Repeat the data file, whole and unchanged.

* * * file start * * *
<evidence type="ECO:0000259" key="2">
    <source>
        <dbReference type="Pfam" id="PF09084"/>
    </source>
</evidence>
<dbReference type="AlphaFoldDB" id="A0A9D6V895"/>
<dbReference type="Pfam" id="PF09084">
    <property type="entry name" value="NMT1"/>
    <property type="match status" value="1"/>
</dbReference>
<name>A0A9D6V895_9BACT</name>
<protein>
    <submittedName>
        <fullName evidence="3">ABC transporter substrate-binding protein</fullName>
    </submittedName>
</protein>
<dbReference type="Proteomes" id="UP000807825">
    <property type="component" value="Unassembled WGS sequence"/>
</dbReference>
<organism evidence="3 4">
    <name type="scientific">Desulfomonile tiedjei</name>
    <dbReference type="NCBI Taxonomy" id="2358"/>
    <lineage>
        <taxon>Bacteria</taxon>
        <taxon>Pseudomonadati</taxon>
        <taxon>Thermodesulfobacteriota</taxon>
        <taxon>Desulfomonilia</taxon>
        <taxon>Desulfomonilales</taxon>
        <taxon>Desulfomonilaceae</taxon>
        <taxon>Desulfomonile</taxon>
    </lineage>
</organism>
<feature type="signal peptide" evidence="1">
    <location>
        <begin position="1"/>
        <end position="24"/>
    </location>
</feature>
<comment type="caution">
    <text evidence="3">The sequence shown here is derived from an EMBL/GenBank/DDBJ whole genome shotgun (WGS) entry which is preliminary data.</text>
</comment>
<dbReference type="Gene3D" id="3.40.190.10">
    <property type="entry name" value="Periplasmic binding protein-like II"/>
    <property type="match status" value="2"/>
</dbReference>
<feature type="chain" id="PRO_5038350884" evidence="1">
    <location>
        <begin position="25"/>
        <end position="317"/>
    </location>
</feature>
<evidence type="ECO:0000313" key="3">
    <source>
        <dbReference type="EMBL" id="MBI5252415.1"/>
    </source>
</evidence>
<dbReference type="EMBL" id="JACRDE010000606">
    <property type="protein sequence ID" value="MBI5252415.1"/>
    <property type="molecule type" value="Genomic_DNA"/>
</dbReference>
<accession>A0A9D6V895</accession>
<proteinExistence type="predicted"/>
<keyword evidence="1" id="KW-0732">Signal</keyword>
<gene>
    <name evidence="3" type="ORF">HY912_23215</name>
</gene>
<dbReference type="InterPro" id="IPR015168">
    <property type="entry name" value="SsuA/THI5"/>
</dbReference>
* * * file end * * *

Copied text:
<evidence type="ECO:0000259" key="2">
    <source>
        <dbReference type="Pfam" id="PF09084"/>
    </source>
</evidence>
<dbReference type="AlphaFoldDB" id="A0A9D6V895"/>
<dbReference type="Pfam" id="PF09084">
    <property type="entry name" value="NMT1"/>
    <property type="match status" value="1"/>
</dbReference>
<name>A0A9D6V895_9BACT</name>
<protein>
    <submittedName>
        <fullName evidence="3">ABC transporter substrate-binding protein</fullName>
    </submittedName>
</protein>
<dbReference type="Proteomes" id="UP000807825">
    <property type="component" value="Unassembled WGS sequence"/>
</dbReference>
<organism evidence="3 4">
    <name type="scientific">Desulfomonile tiedjei</name>
    <dbReference type="NCBI Taxonomy" id="2358"/>
    <lineage>
        <taxon>Bacteria</taxon>
        <taxon>Pseudomonadati</taxon>
        <taxon>Thermodesulfobacteriota</taxon>
        <taxon>Desulfomonilia</taxon>
        <taxon>Desulfomonilales</taxon>
        <taxon>Desulfomonilaceae</taxon>
        <taxon>Desulfomonile</taxon>
    </lineage>
</organism>
<feature type="signal peptide" evidence="1">
    <location>
        <begin position="1"/>
        <end position="24"/>
    </location>
</feature>
<comment type="caution">
    <text evidence="3">The sequence shown here is derived from an EMBL/GenBank/DDBJ whole genome shotgun (WGS) entry which is preliminary data.</text>
</comment>
<dbReference type="Gene3D" id="3.40.190.10">
    <property type="entry name" value="Periplasmic binding protein-like II"/>
    <property type="match status" value="2"/>
</dbReference>
<feature type="chain" id="PRO_5038350884" evidence="1">
    <location>
        <begin position="25"/>
        <end position="317"/>
    </location>
</feature>
<evidence type="ECO:0000313" key="3">
    <source>
        <dbReference type="EMBL" id="MBI5252415.1"/>
    </source>
</evidence>
<dbReference type="EMBL" id="JACRDE010000606">
    <property type="protein sequence ID" value="MBI5252415.1"/>
    <property type="molecule type" value="Genomic_DNA"/>
</dbReference>
<accession>A0A9D6V895</accession>
<proteinExistence type="predicted"/>
<keyword evidence="1" id="KW-0732">Signal</keyword>
<gene>
    <name evidence="3" type="ORF">HY912_23215</name>
</gene>
<dbReference type="InterPro" id="IPR015168">
    <property type="entry name" value="SsuA/THI5"/>
</dbReference>